Stepping through building it correctly in Xcode, turning it into an Installer package getting it notarized and the ticket stapled to the tool.
Validating signatures isn’t straightforward. GUI apps are limited, and command tools confusing and prone to user error.
Yesterday, I explained how you can ensure that macOS 10.15 Catalina will open an app which doesn’t meet […]
Now can check apps (bundles with the extension .app) to determine whether they’re notarized, from Apple, App Store, etc.
It took 5 apps, 4 command tools in 6 commands, 2 developer certificates and an app-specific password for 260 lines of code.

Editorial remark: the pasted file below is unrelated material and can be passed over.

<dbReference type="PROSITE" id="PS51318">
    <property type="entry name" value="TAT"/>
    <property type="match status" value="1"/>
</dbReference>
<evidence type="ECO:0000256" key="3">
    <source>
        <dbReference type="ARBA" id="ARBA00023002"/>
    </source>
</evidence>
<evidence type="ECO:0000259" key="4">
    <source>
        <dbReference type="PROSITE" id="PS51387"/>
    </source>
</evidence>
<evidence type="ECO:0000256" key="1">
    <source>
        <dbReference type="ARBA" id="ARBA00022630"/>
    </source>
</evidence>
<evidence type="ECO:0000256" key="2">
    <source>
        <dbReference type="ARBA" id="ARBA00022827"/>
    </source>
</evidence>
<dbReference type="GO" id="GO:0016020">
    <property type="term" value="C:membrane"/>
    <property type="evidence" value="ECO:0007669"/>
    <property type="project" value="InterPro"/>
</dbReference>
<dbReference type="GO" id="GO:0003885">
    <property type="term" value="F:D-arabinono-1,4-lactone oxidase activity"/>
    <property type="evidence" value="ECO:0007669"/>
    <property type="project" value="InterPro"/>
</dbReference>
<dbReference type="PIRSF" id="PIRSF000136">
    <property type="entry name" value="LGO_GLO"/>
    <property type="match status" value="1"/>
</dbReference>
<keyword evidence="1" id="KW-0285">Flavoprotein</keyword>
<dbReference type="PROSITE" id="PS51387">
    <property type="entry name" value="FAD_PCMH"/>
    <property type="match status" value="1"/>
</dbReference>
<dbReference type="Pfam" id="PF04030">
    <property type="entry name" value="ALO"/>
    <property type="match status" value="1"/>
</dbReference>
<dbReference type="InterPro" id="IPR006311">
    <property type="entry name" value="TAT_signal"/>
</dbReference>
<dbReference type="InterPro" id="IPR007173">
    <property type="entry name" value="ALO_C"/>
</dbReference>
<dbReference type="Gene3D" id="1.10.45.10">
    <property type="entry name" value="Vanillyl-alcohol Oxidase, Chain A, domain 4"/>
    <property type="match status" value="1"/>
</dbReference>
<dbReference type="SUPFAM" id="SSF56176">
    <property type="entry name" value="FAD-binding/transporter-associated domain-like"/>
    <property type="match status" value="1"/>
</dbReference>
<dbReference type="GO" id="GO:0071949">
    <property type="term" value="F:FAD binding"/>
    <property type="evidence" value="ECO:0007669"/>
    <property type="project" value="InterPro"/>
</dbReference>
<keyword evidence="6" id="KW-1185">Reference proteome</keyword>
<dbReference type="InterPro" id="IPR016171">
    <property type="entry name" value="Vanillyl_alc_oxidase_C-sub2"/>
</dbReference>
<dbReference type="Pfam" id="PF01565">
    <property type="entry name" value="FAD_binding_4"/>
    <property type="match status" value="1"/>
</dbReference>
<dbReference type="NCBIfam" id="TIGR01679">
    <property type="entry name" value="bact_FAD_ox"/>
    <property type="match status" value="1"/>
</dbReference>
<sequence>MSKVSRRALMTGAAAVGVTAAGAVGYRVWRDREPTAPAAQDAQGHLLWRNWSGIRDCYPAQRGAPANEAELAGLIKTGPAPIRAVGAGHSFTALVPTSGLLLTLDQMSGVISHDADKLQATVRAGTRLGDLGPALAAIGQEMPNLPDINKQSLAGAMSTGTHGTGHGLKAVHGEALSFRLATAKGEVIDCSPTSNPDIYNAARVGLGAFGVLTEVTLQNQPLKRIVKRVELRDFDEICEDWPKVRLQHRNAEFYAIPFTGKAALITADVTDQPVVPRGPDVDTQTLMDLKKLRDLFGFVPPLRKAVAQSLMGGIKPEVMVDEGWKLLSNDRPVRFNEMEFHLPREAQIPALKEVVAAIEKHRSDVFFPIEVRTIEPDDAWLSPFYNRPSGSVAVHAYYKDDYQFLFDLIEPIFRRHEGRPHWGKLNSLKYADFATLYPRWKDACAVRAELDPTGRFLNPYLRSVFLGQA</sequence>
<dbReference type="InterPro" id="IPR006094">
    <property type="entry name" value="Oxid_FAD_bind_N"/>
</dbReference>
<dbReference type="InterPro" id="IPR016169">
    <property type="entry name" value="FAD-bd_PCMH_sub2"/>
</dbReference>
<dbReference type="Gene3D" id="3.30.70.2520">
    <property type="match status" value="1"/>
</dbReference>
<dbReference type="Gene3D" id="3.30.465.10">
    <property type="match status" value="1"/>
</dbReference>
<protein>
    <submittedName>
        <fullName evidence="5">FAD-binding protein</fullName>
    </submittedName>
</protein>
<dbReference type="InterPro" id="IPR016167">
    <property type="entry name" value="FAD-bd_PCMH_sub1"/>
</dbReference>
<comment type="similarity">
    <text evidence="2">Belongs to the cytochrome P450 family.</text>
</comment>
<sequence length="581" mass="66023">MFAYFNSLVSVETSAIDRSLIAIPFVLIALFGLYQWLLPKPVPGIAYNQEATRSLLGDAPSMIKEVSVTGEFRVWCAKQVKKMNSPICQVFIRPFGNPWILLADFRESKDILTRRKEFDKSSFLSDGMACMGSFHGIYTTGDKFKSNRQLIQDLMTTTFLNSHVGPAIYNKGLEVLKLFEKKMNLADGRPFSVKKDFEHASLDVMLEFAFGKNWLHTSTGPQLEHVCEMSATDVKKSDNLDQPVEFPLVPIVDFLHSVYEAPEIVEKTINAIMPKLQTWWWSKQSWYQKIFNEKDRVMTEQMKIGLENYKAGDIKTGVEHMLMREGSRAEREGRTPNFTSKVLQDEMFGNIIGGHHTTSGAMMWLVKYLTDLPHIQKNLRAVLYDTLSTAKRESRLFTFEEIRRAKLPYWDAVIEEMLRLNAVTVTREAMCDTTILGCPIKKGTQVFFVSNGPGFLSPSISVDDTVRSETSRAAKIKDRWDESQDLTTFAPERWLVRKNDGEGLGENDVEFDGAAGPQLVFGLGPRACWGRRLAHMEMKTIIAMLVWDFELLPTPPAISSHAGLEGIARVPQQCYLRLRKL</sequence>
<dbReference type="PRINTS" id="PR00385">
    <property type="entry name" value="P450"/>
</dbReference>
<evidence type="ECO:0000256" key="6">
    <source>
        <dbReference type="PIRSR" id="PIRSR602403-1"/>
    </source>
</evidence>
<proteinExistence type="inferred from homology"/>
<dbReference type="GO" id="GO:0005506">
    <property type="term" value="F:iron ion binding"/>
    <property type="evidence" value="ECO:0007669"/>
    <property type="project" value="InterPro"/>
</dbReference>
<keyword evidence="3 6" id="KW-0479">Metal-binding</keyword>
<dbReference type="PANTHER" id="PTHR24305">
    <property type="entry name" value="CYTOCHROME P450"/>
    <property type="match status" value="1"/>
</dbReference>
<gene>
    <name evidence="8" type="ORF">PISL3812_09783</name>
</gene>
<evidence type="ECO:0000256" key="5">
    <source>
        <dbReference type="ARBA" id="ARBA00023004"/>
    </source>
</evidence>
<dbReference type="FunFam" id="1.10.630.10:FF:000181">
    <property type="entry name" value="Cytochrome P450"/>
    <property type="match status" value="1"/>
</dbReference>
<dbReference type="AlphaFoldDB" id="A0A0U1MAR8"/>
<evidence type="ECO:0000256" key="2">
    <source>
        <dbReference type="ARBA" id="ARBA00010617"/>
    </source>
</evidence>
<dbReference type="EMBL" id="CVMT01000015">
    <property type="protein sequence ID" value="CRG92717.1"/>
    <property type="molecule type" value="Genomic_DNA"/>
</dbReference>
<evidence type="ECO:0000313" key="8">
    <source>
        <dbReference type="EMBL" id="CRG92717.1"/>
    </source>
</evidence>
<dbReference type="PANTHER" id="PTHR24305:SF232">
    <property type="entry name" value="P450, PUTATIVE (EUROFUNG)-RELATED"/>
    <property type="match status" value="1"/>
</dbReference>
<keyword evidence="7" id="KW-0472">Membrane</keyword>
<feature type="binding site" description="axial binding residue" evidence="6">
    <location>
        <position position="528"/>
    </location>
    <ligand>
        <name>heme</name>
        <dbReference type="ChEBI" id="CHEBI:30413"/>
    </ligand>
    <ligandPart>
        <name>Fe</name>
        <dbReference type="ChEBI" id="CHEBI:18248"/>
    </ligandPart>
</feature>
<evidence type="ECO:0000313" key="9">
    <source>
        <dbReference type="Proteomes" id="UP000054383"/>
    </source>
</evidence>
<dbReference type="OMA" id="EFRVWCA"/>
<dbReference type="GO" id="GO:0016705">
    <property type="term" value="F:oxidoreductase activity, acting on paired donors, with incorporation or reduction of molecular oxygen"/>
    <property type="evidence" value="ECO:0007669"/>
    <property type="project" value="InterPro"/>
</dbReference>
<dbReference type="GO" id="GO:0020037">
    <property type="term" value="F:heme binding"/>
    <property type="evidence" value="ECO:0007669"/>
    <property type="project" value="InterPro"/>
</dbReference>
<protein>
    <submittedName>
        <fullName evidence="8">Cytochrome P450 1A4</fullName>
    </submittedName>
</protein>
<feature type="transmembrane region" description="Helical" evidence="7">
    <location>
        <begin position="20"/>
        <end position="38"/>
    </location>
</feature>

Notarization is already required for some kernel extensions and apps, even in 10.14.5. So how do you tell whether an app or code bundle is notarized?
Testing at the command line, with What’s Your Sign?, and according to the requirements of the signature.
How to perform ad hoc signing, signing with a personal certificate, and set signing up in Xcode.
How can you create your own personal certificate suitable for signing your apps? Uses Certificate Assistant, and free of cost.
Should you use ad hoc signing, or make your own personal certificate? Why would you want to sign a script or app you have made?